Hmmmm. He had one blocked shot. He was something of a handful but posed no real threat to the Arsenal goal. There’s a strong narrative here but it’s not really backed up by what actually happened.

But, as has become common place with new United signings, the lack of an instant impact has led to criticism of the youngster already.

Again, the criticism has been around his cost and experience rather than the half-hour he played in defeat to Arsenal. Here are the actual quotes from Souness:

“I don’t think Manchester United are going to be any better than they were last season. They’ve spent £72m on a young centre forward in Rasmus Hojlund, who has not got a great goalscoring record.

“He played 34 games for Atalanta and only hit the back of the net 10 times. Now he’s come to a league where it’s really tough to get goals. I might be wrong but that’s one hell of a gamble for somebody that doesn’t have a proven track record.”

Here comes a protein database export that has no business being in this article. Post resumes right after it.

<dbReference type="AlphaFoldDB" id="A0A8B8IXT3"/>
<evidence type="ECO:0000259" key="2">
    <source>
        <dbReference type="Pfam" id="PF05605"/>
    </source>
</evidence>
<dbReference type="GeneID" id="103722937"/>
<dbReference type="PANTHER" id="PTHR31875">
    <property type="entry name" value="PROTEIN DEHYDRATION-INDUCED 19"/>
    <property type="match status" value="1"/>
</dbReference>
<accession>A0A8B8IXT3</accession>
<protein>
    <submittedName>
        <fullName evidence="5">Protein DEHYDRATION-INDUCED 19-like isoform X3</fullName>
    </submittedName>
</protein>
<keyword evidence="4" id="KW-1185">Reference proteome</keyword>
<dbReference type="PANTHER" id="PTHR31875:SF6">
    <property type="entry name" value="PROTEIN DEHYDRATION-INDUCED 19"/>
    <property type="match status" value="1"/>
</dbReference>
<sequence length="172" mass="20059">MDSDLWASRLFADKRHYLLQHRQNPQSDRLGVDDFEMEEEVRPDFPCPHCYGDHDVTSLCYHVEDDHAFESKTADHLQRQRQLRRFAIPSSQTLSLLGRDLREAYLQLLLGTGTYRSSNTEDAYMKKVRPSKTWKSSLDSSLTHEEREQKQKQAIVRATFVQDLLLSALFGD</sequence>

All absolutely fair and nothing to do with a ‘lack of an instant impact’? Any club spending £72m on a player who scored nine top-flight goals last season would be similarly questioned. So what ‘point’ is being missed?

Arguably, Souness’ opinion has been clouded by the success of Erling Haaland in the blue half of Manchester. At only a couple of years Hojlund’s senior, the Norwegian has proven he is already a once in a generation talent.

Is that the point? If so, it’s a really bloody weak point. Nobody is expecting Hojlund to be Haaland, but they might reasonably expect that £72m would buy you a striker with a decent goal record.